Is Climate Change Response 'Fight or Flight' or 'Rest and Digest'? (Op-Ed)
This "blue marble" image is the most detailed true-color image of the entire Earth to date.
Credit: NASA

Raghu Murtugudde is executive director of the Chesapeake Bay Forecasting System at the University of Maryland Earth System Science Interdisciplinary Center (ESSIC) and a professor in the Department of Atmospheric and Oceanic Science. This Op-Ed was adapted from one that first appeared on Gudde-Blog. Murtugudde contributed this article to Live Science's Expert Voices: Op-Ed & Insights.

Humans have evolved to sense some crises instinctively — like the sight of a fire or a snake — and respond with fight or flight. But human response to slowly unfolding emergencies — like climate change — may be akin to that of a frog in a pot of water being heated slowly. 

Much of human higher thinking occurs in a part of the brain called the neocortex. But the basic functions of the human body — such as breathing, digestion, heartbeat, balance and movement — occur in the background without much conscious thought. They are controlled by an involuntary response system called the autonomic nervous system  made up of the sympathetic, parasympathetic and enteric nervous systems, all critical for human functioning.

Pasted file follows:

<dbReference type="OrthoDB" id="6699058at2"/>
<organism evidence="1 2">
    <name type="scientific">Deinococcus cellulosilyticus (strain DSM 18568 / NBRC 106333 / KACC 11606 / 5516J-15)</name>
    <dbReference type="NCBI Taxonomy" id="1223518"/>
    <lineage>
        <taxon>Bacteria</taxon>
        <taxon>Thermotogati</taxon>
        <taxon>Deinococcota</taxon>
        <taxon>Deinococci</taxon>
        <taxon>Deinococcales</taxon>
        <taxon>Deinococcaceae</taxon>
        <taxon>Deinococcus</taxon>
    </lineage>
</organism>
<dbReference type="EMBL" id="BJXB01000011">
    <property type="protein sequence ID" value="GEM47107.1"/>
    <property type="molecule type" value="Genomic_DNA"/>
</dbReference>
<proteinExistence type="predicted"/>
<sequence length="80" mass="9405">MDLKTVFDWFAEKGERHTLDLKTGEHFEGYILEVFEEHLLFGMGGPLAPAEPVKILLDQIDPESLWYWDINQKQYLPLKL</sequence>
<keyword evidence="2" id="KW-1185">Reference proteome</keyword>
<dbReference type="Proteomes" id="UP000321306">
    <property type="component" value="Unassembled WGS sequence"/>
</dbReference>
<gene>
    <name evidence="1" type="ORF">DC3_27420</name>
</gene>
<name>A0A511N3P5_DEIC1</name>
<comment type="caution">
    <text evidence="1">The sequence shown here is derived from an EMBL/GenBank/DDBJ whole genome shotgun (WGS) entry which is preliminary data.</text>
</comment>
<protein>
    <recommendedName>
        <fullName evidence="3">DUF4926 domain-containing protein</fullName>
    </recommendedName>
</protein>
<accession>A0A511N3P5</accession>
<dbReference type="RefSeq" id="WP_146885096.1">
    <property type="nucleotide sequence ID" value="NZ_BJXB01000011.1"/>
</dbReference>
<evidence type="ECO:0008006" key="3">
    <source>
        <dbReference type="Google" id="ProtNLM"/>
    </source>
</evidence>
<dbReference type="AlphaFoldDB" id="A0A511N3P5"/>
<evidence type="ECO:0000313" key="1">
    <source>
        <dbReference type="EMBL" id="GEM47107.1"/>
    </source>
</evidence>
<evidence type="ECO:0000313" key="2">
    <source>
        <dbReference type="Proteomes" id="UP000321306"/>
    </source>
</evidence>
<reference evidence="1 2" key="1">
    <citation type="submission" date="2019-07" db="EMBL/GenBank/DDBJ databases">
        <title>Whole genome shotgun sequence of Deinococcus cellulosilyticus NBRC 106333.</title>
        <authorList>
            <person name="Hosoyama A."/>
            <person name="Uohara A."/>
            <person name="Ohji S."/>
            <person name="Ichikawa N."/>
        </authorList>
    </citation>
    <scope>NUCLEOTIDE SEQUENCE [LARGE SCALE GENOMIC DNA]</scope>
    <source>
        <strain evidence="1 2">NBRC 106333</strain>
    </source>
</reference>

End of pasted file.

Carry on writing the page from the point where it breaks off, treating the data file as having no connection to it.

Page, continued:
The evolutionary instinct for fight or flight is the responsibility of the sympathetic nervous system (SNS) and the more benign evolutionary instinct for "rest and digest" or "feed and breed" response is a domain of the parasympathetic nervous system (PSNS). Research shows that SNS is a perturbation to the PSNS and we need the PSNS to not only live a happy and well-connected life but also to survive. In other words, if you found a way to disconnect the SNS, you will survive just fine but disengaging the PSNS will kill you. PSNS is the mindful state, and wise decisions come out of mindfulness.

Weather and climate extremes are responsible for many deaths each year, and just living through a tornado, a hurricane, a flood, or a drought can leave lasting psychological impacts. Regions that are exposed to repeated climate disasters tend to be adapted to these experiences and fare better. But when a Katrina or a Sandy hits a city like New Orleans or Atlantic City, the devastation of such an extreme event can be especially traumatic. An unforeseen experience of this magnitude can be exacerbated by the fear that climate change will bring more and more of these extreme events, despite the fact that natural variability still exerts considerable control on our planet's weather and climate.

Climate change already has a direct impact on human health. Climate change also affects food quantity and quality and may cause indirect impacts through nutrient starvation and obesity. The potential for climate impacts to act as a multiple stressor due to the psychological and physical health impacts of climate change is real and this is just another trigger for the amygdala, the evolutionary alarm system.